But I’m also jealous of Mayo in some ways. That may sound strange coming from somebody from a county with 24 All-Ireland titles against Mayo’s mere three but to me, it’s rational. Kind of.

I’m jealous of what it must feel like to have a whole county unite and go into the Lion’s den and face Hill 16 and 50,000 Dubs in their own backyard. Jealous of being from a county where GAA is part of the fabric of everyday life in a way that it will never be in Dublin. Jealous of being part of a people and a cause in a way that we will never know. Jealous of being an underdog. Jealous of the chase.

Mayo people want to end the chase, and go back to being a normal county unencumbered by the nation’s pity and “God help us” tags. The chase can only be worthwhile if the prize is won.

Hill 16 - Dublin only?

Hill 16 – Dublin only?

The only insight I can gather into what it must feel like to be a Mayo person as Sam Maguire comes into view in the distance and then disappears yet again is from being a Liverpool fan in April 2014 as 24 years without a League championship promised to end in a glorious climax, and then blew up in a manner that left me feeling despairing, bitter, yet empty. It’s not the same though. Liverpool FC is a basically a television-inspired, one way love affair for me, not much more real than Taylor Swift or Jessica Alba. Mayo football to Mayo people is not that and never will be.

Dublin’s chase, the longest in the county’s history, lasted 16 years, exactly one quarter of the current length of Mayo’s.

Winning in 2011 was great. The manner of it was better, coming from behind as underdogs to overhaul your greatest rivals and beat them in the championship for the first time in 34 years.

I knew then and I know now that that was as good as it could ever get following the Dublin football team. The 2013 semi-final came damn close, but again, that was Kerry. Kerry are the one county who will always be able to waken even the most sated Dub from his well-fed sloth and turn them into a ravenous, bloodthirsty animal again.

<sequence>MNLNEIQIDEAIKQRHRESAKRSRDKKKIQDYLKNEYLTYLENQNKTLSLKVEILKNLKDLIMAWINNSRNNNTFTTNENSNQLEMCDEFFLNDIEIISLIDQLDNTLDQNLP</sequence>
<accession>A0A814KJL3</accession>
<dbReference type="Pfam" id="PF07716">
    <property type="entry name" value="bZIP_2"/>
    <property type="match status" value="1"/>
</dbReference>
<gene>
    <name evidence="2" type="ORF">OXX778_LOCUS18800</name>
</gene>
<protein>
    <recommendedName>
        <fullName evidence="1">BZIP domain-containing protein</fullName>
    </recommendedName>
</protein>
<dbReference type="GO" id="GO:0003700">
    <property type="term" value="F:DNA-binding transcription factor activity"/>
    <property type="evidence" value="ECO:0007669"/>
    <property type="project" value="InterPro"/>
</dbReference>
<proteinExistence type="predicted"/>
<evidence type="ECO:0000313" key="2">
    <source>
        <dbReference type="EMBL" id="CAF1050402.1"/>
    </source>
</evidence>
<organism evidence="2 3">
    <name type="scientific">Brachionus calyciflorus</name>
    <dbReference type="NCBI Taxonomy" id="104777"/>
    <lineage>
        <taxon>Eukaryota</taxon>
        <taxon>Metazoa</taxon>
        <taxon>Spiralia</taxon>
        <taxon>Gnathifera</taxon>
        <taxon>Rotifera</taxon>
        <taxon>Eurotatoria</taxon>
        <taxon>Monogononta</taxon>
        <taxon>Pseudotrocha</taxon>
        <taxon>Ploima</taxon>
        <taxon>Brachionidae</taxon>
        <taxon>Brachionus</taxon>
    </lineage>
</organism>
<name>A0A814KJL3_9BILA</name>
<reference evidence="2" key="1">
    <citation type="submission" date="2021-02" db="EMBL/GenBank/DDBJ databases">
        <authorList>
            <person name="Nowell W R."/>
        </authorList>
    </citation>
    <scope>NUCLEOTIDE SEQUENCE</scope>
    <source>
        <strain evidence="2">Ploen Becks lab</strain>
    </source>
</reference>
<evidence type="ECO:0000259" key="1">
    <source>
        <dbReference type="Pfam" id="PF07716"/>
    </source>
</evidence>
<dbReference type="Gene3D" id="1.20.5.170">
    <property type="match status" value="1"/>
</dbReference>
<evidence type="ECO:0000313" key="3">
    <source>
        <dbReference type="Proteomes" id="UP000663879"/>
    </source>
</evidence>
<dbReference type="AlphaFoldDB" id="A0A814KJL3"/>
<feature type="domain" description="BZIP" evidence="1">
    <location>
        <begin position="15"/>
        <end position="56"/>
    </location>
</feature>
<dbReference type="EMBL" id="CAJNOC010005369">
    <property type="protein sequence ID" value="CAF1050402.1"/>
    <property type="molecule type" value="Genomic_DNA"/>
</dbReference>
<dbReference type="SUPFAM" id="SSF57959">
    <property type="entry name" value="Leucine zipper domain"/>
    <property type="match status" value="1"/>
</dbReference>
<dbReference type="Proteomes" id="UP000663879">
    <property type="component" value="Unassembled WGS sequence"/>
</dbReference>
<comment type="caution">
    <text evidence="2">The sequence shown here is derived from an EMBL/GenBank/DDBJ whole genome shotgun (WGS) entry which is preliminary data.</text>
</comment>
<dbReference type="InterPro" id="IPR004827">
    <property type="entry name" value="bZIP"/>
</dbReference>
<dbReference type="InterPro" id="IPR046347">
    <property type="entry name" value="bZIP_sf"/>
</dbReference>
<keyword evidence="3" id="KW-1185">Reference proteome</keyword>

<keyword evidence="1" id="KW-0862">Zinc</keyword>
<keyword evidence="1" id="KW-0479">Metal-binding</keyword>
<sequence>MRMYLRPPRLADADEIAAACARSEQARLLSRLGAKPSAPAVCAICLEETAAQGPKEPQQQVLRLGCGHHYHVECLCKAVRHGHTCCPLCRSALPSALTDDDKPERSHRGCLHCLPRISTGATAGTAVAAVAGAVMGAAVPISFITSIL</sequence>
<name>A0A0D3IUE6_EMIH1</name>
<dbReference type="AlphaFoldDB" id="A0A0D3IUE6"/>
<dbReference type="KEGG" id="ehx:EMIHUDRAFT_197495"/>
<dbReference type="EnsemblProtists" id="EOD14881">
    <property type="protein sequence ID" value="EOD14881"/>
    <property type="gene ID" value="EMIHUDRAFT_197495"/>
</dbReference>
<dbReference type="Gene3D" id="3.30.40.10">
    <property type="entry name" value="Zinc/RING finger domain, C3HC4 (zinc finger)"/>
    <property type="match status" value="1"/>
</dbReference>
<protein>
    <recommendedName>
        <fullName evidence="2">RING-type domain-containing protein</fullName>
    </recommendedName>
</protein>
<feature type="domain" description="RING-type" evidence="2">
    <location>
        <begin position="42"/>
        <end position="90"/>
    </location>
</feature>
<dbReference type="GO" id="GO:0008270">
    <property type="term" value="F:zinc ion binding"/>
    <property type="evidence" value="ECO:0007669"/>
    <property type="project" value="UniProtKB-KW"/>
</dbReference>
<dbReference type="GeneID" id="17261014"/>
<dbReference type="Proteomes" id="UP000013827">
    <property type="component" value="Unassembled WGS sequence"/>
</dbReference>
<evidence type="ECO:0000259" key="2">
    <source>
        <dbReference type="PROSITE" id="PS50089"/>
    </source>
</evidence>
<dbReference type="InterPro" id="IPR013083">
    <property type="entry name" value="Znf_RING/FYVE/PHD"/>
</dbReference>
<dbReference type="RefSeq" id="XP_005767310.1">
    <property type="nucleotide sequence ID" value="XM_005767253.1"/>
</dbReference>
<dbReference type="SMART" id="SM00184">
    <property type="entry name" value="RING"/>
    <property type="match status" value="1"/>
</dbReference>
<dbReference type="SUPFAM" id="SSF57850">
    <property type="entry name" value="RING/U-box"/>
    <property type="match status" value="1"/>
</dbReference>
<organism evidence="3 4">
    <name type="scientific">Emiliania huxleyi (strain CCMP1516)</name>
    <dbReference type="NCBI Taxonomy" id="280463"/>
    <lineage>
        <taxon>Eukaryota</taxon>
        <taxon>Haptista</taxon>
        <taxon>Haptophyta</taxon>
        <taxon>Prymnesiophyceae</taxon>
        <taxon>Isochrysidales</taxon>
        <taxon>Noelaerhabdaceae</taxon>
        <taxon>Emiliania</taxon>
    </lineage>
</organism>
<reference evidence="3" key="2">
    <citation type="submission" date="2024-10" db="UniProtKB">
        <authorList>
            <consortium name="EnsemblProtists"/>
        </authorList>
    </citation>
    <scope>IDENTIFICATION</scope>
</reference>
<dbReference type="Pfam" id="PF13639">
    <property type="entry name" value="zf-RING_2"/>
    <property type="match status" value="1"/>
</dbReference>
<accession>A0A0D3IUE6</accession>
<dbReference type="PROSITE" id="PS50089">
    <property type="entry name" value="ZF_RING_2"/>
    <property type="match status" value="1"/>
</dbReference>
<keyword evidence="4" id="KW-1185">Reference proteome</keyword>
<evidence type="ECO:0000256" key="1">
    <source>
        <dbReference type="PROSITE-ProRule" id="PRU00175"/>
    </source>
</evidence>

I didn’t particularly enjoy the final. September 22nd of two years ago almost felt too perfect and ultimately, it could only disappoint. Closer to the shortest day than the longest, in most years it would have been the hottest day of the year, although perhaps not in that glorious summer of 2013.

I stood beside Donegal, Derry, Armagh and Tyrone people in previous years as they experienced the agonising final minutes before their first All-Irelands, so I’ve seen and even felt what it brings out in people. Being in opposition to that is a strange, conflicted feeling. There was a different kind of tension in the air in 2013 to 2011. I felt our tension and I felt Mayo’s tension as a group of Mayo supporters stood near me on Hill 16.

As Cillian O’Connor lined up that last free, it was difficult to know what to think. I didn’t know what I wanted to happen. Probably for one more play to be allowed and for Mayo to get a draw. That was not to be.

When Joe McQuillan blew the whistle from Stephen Cluxton’s kickout, there were celebrations, flares, flags and blue smoke, but it wasn’t like 2011. There was real disappointment and real emotion in close vicinity and it was hard not to feel some of it.

It’s hard not to laugh at Kerry and Kilkenny people who tell me they know disappointment too. Sure. They don’t even know what it felt like to be a Dublin supporter during our barren spell. Never mind Mayo, never mind counties who have never won the All-Ireland such as Monaghan.

Dublin people perhaps know more disappointment than Kerry or Kilkenny, but it’s still different for us. Winning does strange things to you. Winning when you have an almost obscene population and money advantage, and now talent advantage over virtually every county, as Dublin have, does even stranger things. Dublin should be winning and are winning. You find yourself becoming apathetic, bored almost, as the latest hapless victim lines up to be squashed like a bug. Every match in the cavernous new Croke Park, metaphorical tumbleweed blowing around the place, Dublin people fattened on success, some too bored by the sheer inevitability of it all to even bother clapping never mind cheering, the match day experience usually as stale as a loaf that left Oul’ Mr. Brennan’s factory a fortnight ago.